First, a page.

Letters (1841 – 1867)

The Gold Rush Era

In 1853, James Haun and son John departed from their in home in Georgetown, Kentucky for the gold fields of California. They were joined in the winter of 1855, by wife Martha Haun and niece Lizzie Hurst. The letters in this series primarily cover the period of the family’s separation and are closely linked to the diaries kept by John and James during the same time.

The Civil War

In 1861 John Haun returned from California to his childhood home, Georgetown, Kentucky. His daughter would later tell the Feather River Bulletin newspaper that he had returned to Kentucky just before the Civil War to free the family slaves, left behind when Martha Haun joined her husband in California in 1855. Though there is no evince of John’s motivations in the surviving record, by May 1861 he was back in Kentucky and wooing a young woman in Georgetown, Mollie Burns.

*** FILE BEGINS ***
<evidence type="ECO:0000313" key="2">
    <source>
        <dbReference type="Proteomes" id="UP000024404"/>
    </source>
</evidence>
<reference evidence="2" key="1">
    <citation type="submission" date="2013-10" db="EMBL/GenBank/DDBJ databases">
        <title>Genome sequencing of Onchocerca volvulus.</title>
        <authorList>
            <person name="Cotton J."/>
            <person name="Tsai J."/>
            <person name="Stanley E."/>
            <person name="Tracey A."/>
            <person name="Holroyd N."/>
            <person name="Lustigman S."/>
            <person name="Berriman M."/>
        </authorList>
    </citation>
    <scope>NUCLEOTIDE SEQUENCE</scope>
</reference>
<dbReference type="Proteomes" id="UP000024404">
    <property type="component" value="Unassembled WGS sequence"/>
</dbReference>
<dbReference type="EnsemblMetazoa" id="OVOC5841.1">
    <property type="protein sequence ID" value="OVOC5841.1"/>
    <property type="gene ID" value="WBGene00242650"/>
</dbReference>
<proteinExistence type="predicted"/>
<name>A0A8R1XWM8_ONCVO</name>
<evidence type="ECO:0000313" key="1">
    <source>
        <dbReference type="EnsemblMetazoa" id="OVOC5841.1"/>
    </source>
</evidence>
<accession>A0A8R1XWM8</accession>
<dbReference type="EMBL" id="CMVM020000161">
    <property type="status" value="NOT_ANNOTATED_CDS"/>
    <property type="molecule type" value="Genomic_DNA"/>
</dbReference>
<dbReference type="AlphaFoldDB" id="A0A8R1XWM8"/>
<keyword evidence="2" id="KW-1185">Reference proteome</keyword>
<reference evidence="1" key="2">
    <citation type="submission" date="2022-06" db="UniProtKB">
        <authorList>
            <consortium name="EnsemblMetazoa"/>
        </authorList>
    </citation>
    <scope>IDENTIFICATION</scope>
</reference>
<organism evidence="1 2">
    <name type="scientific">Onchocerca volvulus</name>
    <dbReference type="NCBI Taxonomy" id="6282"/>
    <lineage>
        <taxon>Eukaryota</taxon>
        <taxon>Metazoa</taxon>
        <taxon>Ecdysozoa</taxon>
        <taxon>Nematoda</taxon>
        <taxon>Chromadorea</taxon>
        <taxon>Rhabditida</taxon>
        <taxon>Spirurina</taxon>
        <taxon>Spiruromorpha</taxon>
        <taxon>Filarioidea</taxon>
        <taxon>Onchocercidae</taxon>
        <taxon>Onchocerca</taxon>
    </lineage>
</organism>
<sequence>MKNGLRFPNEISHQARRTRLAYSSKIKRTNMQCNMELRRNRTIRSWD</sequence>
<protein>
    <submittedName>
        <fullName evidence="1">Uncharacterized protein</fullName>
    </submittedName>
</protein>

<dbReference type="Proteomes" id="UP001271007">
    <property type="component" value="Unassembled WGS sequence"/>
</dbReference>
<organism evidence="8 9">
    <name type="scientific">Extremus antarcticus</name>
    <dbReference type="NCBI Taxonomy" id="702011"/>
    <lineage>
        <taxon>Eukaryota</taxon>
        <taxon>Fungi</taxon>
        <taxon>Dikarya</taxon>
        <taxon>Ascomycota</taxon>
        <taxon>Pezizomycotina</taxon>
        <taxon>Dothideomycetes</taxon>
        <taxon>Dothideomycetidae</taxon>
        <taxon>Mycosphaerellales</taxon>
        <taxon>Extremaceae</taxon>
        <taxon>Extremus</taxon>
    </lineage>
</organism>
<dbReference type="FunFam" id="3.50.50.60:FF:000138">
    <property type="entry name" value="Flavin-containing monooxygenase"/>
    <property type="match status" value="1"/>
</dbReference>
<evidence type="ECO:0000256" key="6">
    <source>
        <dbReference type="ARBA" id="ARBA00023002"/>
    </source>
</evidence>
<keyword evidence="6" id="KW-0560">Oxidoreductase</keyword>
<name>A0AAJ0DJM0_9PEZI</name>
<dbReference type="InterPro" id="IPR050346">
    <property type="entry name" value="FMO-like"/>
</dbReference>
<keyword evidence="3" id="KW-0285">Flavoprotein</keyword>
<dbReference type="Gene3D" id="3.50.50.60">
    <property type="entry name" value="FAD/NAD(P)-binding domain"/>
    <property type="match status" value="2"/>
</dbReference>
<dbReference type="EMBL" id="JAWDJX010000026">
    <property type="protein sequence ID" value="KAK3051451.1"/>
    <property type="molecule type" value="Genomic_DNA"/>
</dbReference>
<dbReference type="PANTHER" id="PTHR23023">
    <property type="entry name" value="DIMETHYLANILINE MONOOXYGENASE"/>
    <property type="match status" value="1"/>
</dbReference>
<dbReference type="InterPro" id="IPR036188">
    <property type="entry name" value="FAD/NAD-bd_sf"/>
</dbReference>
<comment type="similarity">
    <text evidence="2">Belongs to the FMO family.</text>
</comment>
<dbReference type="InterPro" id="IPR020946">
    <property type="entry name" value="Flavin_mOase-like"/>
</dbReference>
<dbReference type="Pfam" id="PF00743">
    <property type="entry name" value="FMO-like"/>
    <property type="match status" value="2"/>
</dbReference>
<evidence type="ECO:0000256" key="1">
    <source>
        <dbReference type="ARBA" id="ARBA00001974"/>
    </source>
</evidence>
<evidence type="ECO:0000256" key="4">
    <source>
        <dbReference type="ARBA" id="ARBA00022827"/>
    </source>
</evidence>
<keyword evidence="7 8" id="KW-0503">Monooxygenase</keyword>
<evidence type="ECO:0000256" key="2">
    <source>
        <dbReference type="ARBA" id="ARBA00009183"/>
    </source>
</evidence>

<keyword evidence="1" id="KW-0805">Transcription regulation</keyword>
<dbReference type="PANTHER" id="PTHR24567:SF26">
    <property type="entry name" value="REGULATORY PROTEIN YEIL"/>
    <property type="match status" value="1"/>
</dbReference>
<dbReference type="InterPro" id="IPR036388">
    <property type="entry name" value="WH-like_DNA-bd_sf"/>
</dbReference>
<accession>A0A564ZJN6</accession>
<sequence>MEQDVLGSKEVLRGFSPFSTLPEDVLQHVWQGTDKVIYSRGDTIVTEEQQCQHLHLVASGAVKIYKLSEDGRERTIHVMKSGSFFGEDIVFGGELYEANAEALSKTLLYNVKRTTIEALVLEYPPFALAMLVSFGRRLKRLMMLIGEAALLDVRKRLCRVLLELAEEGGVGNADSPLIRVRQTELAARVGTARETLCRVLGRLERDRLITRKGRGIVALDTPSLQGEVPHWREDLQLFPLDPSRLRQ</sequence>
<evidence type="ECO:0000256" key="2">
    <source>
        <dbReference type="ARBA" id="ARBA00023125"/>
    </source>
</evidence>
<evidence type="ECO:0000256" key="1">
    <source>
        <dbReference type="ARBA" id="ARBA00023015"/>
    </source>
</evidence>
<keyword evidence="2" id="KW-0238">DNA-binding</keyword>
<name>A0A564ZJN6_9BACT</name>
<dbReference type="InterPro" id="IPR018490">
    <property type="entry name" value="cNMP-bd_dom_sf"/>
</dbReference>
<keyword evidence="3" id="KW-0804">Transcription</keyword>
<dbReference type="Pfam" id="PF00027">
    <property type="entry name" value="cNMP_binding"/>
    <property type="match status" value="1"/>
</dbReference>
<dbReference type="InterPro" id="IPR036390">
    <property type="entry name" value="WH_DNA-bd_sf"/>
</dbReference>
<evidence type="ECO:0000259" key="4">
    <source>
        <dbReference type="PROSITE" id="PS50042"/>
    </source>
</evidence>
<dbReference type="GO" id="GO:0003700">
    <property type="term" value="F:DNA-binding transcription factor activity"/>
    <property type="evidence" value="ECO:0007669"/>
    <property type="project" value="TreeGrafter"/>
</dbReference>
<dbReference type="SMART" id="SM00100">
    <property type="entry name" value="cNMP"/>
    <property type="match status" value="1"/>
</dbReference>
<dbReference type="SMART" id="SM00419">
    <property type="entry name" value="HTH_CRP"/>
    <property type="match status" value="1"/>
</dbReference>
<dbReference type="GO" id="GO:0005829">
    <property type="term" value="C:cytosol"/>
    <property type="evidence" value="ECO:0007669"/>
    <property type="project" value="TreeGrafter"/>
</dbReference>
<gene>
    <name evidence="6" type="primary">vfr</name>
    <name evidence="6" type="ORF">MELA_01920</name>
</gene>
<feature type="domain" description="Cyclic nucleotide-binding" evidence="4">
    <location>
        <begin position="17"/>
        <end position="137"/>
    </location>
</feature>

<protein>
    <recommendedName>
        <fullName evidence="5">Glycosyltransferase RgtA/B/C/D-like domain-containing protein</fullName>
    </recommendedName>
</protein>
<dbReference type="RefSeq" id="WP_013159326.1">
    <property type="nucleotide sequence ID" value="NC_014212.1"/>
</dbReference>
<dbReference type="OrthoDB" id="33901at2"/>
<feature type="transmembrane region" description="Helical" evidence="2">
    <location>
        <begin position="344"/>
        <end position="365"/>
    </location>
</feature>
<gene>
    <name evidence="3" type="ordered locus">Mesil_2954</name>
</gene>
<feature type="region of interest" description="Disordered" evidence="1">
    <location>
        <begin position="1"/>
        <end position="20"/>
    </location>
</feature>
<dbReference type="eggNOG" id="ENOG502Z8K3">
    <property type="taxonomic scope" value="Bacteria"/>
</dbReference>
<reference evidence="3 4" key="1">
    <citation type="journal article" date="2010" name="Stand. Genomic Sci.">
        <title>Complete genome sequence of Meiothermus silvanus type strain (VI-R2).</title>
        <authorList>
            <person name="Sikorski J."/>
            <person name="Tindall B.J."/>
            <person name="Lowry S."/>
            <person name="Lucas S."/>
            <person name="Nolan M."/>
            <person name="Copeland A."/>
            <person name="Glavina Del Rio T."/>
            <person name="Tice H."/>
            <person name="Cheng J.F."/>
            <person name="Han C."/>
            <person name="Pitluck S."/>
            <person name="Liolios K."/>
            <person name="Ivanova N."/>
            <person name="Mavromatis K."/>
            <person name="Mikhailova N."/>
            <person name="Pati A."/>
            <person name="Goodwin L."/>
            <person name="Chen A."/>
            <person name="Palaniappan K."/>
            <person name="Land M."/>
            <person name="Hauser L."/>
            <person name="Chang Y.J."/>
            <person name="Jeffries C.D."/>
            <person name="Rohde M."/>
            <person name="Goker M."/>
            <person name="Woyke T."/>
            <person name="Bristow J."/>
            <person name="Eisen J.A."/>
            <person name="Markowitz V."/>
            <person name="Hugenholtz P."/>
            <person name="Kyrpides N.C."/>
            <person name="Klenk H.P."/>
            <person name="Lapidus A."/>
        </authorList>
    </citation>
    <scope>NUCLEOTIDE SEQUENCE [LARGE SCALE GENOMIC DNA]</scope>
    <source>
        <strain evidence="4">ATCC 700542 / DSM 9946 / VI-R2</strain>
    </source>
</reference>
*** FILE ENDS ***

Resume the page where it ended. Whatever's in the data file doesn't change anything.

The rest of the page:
John joined the Confederate cavalry, and in 1863 participated in Morgan’s Raid, a six week, thousand mile campaign from Tennessee, through Kentucky and into Ohio, where Morgan and his surviving force were forced to surrender on July 26. Though most of his compatriots found themselves at the Camp Douglas in Chicago, John remained in Ohio at Camp Chase through his 18 month incarceration as a prisoner of war. Following his release he returned to Georgetown, where he remained through the end of the war.

This series mostly consists of letters between John and his sweetheart during his imprisonment, and afterwards, when Mollie went on long visit to relatives.

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